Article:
Previous studies have shown that next to ‘human smell’, ‘stuffy air’ is one of the discomforts that children report in classrooms. Besides, people’s olfactory system is able to recognize the perceived odour intensity of various materials relatively well and in many cases the nose seems to be a better perceiver of pollutants than some equipment. In the underlying study, the aim was to expose 335 primary children to different sources of smell, and ask them to evaluate and identify those sources at individual level with their noses. Additionally, the possible effect of plants on the reduction and/or production of smells was tested. Selected sources of odour were placed in different containers and the children were asked how they feel about the smell and to identify their source. The results showed statistically significant differences among children’s evaluations of different smells, a link between preference and recognition of odours, and, no statistical difference in the assessment of the smells when the potted plants were placed inside the CLIMPAQ. The results confirm the need to include sensory assessments in the evaluation of IAQ together with physical evaluations. Future studies on the effect of using active vegetation systems instead of passive systems are recommended.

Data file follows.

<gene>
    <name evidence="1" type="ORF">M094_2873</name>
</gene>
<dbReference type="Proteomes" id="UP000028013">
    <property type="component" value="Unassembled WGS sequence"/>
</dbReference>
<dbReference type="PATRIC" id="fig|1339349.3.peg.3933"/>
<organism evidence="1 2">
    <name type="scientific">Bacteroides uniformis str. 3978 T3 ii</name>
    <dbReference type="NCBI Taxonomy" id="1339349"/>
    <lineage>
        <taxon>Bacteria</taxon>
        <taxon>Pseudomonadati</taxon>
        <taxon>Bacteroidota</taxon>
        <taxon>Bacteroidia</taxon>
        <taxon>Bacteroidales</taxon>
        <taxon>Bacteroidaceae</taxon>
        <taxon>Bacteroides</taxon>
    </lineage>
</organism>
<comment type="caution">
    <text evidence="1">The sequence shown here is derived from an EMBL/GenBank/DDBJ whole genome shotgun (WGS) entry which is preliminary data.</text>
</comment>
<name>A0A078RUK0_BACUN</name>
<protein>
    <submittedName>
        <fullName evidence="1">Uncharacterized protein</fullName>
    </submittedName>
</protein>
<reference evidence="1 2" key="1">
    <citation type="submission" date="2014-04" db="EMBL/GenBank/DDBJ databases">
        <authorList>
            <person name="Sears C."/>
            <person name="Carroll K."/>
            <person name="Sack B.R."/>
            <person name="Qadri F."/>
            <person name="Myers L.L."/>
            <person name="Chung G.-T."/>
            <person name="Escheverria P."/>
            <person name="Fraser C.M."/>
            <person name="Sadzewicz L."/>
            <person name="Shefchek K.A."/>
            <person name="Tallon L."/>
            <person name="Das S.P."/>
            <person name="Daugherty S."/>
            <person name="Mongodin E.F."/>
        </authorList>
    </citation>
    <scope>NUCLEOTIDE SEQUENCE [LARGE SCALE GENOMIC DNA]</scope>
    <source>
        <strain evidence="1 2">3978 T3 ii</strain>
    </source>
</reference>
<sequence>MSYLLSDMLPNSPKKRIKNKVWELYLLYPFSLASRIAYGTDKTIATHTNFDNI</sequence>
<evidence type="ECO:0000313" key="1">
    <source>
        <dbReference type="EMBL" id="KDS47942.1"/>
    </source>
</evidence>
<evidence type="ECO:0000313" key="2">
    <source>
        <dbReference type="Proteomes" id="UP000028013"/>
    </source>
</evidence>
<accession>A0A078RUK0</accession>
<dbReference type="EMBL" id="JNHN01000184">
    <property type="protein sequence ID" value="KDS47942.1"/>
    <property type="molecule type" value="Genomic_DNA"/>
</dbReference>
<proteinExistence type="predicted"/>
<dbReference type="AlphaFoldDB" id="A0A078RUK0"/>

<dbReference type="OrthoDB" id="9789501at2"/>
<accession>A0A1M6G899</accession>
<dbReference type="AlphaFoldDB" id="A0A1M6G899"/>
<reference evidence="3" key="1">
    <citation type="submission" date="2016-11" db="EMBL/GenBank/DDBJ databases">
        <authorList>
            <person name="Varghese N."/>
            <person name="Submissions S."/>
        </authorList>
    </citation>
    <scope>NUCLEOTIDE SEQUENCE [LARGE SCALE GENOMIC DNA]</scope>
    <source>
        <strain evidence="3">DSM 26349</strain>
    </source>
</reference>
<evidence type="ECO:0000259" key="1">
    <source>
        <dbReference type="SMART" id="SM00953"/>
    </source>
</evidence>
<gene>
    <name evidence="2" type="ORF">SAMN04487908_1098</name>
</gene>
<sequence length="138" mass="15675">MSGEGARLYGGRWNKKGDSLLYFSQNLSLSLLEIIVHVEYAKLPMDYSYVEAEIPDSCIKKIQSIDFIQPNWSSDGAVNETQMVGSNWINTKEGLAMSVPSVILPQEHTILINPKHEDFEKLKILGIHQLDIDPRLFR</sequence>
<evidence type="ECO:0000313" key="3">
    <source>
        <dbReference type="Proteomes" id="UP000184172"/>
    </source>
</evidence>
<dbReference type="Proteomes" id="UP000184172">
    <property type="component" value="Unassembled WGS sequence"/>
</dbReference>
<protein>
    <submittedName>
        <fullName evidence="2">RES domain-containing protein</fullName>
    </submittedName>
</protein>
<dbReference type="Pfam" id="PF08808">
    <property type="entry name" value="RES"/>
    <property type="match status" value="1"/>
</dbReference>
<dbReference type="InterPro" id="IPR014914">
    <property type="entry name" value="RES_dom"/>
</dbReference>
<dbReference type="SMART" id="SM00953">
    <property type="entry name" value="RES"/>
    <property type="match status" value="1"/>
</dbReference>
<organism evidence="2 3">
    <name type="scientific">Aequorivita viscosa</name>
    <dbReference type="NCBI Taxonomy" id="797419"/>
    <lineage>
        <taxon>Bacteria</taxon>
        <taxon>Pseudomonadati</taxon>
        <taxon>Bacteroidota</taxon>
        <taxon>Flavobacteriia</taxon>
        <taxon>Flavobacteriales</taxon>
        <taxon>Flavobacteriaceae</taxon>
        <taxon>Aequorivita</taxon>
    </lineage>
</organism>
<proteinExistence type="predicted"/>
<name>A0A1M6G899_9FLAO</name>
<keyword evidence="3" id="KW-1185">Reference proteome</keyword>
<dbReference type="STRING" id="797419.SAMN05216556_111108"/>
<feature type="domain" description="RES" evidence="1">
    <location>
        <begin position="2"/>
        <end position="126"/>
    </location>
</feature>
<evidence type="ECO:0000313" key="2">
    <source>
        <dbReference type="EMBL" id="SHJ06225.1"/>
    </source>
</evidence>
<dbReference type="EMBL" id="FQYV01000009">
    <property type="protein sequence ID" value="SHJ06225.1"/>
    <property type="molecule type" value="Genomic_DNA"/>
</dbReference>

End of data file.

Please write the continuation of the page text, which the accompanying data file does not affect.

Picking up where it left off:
Original languageEnglish
Number of pages14
JournalIntelligent Buildings International
Publication statusE-pub ahead of print - 3 Nov 2019

    Research areas

  • Indoor air quality, pollution sources, primary school children, sensory evaluation

ID: 62791585